This first photo is my first try with a no gluten recipe. Not bad! Today I have posted four recipes: a no gluten bread, a sprouted bread, rye and Nic's Crackers - a recipe that came to me through the grapevine all the way from New Zealand! Nic, if you are listening "Thank you!!"
Run all the way to the bottom to see what I will be posting tomorrow - the final recipes for stolen, candied fruit and pizza.
cups Bob’s Red Mill blended all-purpose no-gluten flour
teaspoons xanthan gum
½ teaspoons tragacanth powder
½ teaspoons gelatin
½ cups water
tablespoons melted butter
tiny splash of white vinegar
½ teaspoons yeast granules, dissolved in ¼ cup water with a teaspoon Bob’s Red
for greasing pan
Blend flour, xanthan powder,
tragacanth powder, gelatin and salt in a bowl.
Blend water, eggs, melted butter and
honey in a mixer until well combined.
Add flour mixer slowly to the liquid
mixture, mixing well between additions. After the first addition add the yeast
Once all the flour has been added,
beat the batter on med-high for 4 to five minutes. It will have lightened
slightly in colour.
Meanwhile, grease and flour a 8 by 4
Scrape the batter into the loaf pan,
cover and let rest/rise for one hour in a warmish, draft-less spot in the
Bake at 375 for one hour. Cover the
loaf with foil half way through baking.
Allow the bread to cool before
The recipe online was kind of confusing,
(so of course I decided to use it!)not to mention I didn’t have guar guar gum.
So I substituted tragacanth for it. We will see what happens. Both seem to be
used to provide structure – although the tragacanth gum I usually use for my
pastillage, so it isn’t cooked.
am assuming all these gums are the structural substitute for gluten. They guar
gum is legume based, while the tagacanth, while derived from a plant, is made
from sap. Xanthan powder is derived from the fermentation of sucrose, fructose
and lactose and is used as a stabilizer – it holds other ingredients in place
or suspension. I guess this is to address the potential for the ingredients to
separate during the rising and baking process.
We shall see how my substitutions go.
The substitutions went just fine. The
bread has a very fine texture, small bubbles and a moist, kind of spongy crumb.
It doesn’t bounce back like gluten bread, hence the spongy rather than springy
description. Not at all bad … there is a distinct legume-y kind of smell to it,
although no one else mentioned it in the family.
So, I tried making it with rice flour....I'll talk about that on the show!
this one did not turn out as well as my last one….I think the starter is not
vigorous enough yet. We will slice it thin and spread it with sweet butter and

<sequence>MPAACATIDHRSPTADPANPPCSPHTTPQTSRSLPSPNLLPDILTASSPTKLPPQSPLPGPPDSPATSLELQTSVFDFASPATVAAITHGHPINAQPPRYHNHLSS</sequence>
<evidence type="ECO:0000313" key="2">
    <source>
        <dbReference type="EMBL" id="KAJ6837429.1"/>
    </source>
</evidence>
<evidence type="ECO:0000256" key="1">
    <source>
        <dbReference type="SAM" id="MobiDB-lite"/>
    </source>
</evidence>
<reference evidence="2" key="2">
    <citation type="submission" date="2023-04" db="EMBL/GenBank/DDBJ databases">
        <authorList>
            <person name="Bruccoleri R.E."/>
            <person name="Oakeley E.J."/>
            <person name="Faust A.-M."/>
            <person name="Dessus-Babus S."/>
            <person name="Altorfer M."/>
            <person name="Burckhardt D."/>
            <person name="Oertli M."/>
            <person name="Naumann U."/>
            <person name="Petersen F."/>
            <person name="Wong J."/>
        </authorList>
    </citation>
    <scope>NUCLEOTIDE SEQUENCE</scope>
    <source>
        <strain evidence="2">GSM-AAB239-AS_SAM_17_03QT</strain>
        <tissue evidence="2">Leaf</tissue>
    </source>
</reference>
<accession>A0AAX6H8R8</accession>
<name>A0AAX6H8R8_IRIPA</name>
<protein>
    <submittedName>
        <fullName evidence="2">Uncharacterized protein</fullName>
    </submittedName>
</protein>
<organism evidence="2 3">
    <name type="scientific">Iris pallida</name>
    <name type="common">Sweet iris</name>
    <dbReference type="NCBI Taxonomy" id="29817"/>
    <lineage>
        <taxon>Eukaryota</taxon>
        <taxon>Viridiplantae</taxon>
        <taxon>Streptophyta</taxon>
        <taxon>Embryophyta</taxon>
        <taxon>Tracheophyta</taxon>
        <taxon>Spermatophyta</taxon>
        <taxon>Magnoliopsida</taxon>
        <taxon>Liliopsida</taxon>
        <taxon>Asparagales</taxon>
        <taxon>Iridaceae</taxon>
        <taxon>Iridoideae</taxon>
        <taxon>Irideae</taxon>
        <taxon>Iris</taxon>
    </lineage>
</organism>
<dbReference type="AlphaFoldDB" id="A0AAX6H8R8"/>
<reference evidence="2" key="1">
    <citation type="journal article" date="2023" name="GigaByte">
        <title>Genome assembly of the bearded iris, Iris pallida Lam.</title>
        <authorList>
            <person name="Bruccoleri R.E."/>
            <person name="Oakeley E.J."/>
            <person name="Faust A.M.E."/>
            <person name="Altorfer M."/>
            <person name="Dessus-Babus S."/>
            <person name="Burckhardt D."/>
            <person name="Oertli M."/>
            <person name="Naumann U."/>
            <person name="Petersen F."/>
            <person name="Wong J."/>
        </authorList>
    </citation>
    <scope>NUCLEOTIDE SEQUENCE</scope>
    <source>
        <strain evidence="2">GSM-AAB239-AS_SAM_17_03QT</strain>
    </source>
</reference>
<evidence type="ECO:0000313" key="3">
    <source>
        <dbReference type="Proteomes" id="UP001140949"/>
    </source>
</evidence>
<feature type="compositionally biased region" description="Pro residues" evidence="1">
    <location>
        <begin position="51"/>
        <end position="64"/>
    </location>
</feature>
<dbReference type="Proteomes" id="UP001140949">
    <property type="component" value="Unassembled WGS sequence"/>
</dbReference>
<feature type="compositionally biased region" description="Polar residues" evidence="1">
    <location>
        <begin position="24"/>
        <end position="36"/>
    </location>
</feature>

it will still taste lovely. I am going to assume that if you make this recipe
you have already made a starter. It doesn’t have to be 100% rye starter, you
can use the recipe for a standard starter.
Poolish (overnight batter)
ml boiled water – cooled to body temperature
cup rye flour
ml rye starter
ml honey (just over a 1/3rd of a cup)
¾ cup rye flour
½ teaspoon ground cardamom
of one orange, minced
Butter and flour a 7 inch square pan.
Combine rye polish, starter, honey
Stir in flour, salt, cardamom and
Pour the batter into prepared pan,
smooth the surface. Cover and let rise 5 to 6 hours.
Bake the loaf, covered with foil, for
1 hour at 375. Remove the cover and bake for 30 minutes more.
Cool, wrap and let sit 2 days before
one and a half days before baking:
3 cups of wheat berries 8 to 12 hours in tepid water (overnight). Drain, place
in a colander lined with cotton cloth (no lint-ish fabric) or fine mesh fabric,
cover with plate and set aside on another plate for 8 hours. Rinse with tepid
water, cover and set aside again for 8 hours. Rinse and look carefully at the
sprouts. You want them to just start sprouting for bread making. If they
haven’t started by now, rinse again, set aside covered for 4 more hours and
check again. Keep checking regularly until you see the little white sprout.
cups soaked, sprouted wheat berries
cup tepid water
½ teaspoon granulated yeast
2 tablespoons water
Grind soaked wheat berries in the
food processor. This can take approximately 3 to 5 minutes.
When the grains are approximately ½
ground, (you will see the berries will be broken in half), add the yeast
Continue blending. Add one or two
tablespoons water to help grind and create a dough. This addition of water is
dependent on how wet the wheat berries were when they were put into the food
process. Grind the berries until a sticky, chunky coarse paste is formed that
spins into a ball. Continue processing for a few more moments – the ball can
break back down to spread to the sides, but when it does, stop processing the
Turn into an ungreased bowl, let
rest/rise for an hour and a half.
After the first rise, press the dough
down, knead briefly (about 6 turns) working some more air into the dough. Shape
into a round, place on a sheet of parchment set upon a bread/pizza peel or flat
cookie sheet. Cover and let rise one to one and a half hours, or until when
pressed with one finger, the dough bounces back slowly.
Meanwhile, preheat the oven to 375.
Bake the risen bread for one hour.
1 ½ cups flour
1 tablespoon black sesame
1 tablespoon white sesame
1 teaspoon dried Italian herb
mix, or oregano (or one tablespoon fresh oregano, minced)
1 teaspoon salt
¼ cup olive oil
1 teaspoon sesame oil
½ cup water
Mix flour, sesame seeds, herbs and
salt together in a bowl.
Combine oils and water, add to dry
ingredients, stir to combine well.
Divide the dough into four. Roll each
piece into a ball, then start rolling out at thin as you can on a lightly
floured surface. You can roll these crackers about as thick as a sesame seed.
Cut into squares, bake at 325 for 15 to 20 minutes. The crackers will be golden
brown when ready.
|Pear and blue cheese with caramelized onions|
|Stolen with marzipan filling and homemade candied fruit|